In the language of hydraulic engineering, the process eroding the foundation is known as “solutioning.” If that problem is not addressed, what happens next is “piping”: water begins to travel between the voids, moving horizontally beneath the dam. To illustrate, American engineers have devised a triangular chart. The process begins, at the apex, with solutioning, advances through cavity formation and piping, and ends with core collapse and, finally, dam breach—like a Florida sinkhole opening up, unannounced, beneath a shopping center. Engineers jokingly refer to the chart as the “triangle of death.” Schnittker told me, “Once piping begins, there is no going back. In twelve hours, the dam is gone.”
Most of us are slaves to our chronological age, behaving, as the saying goes, age-appropriately. For example, young people often take steps to recover from a minor injury, whereas someone in their 80s may accept the pain that comes with the injury and be less proactive in addressing the problem. “Many people, because of societal expectations, all too often say, ‘Well, what do you expect, as you get older you fall apart,’ ” says Langer. “So, they don’t do the things to make themselves better, and it becomes a self-fulfilling prophecy.”
It’s this perception of one’s age, or subjective age, that interests Antonio Terracciano, a psychologist and gerontologist at Florida State University College of Medicine. Horvath’s work shows that biological age is correlated with diseases. Can one say the same thing about subjective age?
In science, the question of when to believe is a deep and ancient problem. There is no universal answer, and evaluating the merits of any potential discovery always includes considering the prior beliefs of the people involved. There is no way around this.
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This was the genius of the fake signal injection: Whatever the prior belief of an individual scientist might be, it gave him or her reason to doubt it. A scientist who believed that the current generation of instruments was simply not up to the task would have to allow for the possibility that it was. A scientist tempted to elevate a signal because of the benefits of a real detection would have to temper his or her enthusiasm to avoid making a false claim. The fake injection bugaboo forced us to keep an open mind, apply skepticism and reason, and examine the evidence at face value.
It’s possible to build an analogue of the pyramidal orange stacking in every dimension, but as the dimensions get higher, the gaps between the high-dimensional oranges grow. By dimension eight, these gaps are large enough to hold new oranges, and in this dimension only, the added oranges lock tightly into place. The resulting eight-dimensional sphere packing, known as E8, has a much more uniform structure than its two-stage construction might suggest. “Part of the mystery here is this object turns out to be vastly more beautiful and symmetric than it sounds,” Cohn said. “There are tons of extra symmetries.”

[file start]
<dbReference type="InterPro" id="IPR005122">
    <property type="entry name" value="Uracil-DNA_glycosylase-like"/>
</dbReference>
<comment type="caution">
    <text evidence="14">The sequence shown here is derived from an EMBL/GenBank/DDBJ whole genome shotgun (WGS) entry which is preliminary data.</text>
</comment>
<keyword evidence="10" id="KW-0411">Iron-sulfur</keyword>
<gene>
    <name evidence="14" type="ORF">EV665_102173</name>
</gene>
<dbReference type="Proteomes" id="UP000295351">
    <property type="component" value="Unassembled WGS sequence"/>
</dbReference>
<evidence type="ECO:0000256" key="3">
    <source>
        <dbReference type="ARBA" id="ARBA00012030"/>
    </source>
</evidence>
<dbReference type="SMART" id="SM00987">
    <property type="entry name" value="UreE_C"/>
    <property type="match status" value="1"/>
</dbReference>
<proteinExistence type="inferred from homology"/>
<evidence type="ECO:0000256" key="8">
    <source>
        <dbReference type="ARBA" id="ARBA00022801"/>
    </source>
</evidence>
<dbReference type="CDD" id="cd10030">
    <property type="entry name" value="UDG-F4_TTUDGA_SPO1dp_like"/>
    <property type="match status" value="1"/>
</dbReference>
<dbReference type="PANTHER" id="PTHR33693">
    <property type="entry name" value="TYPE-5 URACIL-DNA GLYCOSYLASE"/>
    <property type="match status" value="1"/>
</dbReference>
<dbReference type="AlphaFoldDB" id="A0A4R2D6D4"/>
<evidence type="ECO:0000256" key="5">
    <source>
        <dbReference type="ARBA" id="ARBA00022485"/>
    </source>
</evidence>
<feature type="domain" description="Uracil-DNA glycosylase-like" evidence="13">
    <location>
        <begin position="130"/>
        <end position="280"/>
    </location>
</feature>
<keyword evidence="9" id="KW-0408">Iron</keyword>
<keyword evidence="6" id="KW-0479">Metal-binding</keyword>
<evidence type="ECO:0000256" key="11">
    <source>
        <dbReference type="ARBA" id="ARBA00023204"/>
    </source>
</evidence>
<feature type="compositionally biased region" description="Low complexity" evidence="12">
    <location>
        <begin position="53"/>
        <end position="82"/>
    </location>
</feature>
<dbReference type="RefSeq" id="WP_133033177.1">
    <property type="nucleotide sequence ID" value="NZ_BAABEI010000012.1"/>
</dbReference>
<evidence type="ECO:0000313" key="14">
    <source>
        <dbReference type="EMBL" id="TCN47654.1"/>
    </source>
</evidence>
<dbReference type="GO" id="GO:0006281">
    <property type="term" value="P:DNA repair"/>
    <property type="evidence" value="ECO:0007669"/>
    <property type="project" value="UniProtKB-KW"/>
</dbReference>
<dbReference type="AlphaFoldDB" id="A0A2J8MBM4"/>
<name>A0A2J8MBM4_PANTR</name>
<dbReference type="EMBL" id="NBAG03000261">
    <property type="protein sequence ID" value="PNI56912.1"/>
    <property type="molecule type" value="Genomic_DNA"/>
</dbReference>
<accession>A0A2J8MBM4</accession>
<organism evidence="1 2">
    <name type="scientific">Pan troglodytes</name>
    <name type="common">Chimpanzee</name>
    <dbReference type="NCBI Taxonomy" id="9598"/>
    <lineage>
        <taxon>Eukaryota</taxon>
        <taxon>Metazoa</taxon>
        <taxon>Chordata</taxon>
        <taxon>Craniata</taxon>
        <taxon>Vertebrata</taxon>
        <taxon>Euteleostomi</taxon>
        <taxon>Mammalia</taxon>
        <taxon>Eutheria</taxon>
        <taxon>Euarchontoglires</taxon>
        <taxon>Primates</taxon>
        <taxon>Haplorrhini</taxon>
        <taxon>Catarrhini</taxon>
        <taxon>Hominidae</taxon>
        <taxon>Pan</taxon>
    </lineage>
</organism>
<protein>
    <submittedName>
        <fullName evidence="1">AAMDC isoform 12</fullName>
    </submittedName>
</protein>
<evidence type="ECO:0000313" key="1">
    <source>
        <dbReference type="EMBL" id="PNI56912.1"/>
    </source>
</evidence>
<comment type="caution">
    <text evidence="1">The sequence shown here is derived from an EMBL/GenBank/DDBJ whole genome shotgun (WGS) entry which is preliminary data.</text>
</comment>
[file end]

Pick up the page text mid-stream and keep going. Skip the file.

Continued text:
Physics, properly understood, is not a subject taught at schools and university departments; it is a certain way of understanding how processes happen in the world. When Aristotle wrote his Physics in the fourth century B.C., he wasn’t describing an academic discipline, but a mode of philosophy: a way of thinking about nature. You might imagine that’s just an archaic usage, but it’s not. When physicists speak today (as they often do) about the “physics” of the problem, they mean something close to what Aristotle meant: neither a bare mathematical formalism nor a mere narrative, but a way of deriving process from fundamental principles.
Too often people ask, what’s the use of science like this, if it doesn’t produce faster cars or better toasters. But people rarely ask the same question about a Picasso painting or a Mozart symphony. Such pinnacles of human creativity change our perspective of our place in the universe. Science, like art, music and literature, has the capacity to amaze and excite, dazzle and bewilder. I would argue that it is that aspect of science — its cultural contribution, its humanity — that is perhaps its most important feature.
There are all kinds of theories about what makes a room sound good. One of the leading researchers in the field compares concert hall acoustics to tasting wine: some characteristics are easyily classifiable, but perception and taste are part of the equation, too. Another has suggested that understanding the way sound reflects in a room, not the shape of it, is the critical component to good concert hall design.
But the craziest theory comes from a researcher named Zackery Belanger. He thinks that acoustics is primarily a geometric problem, a theory so radical that he was forced out of his Ph.D. program because his advisor disagreed with it.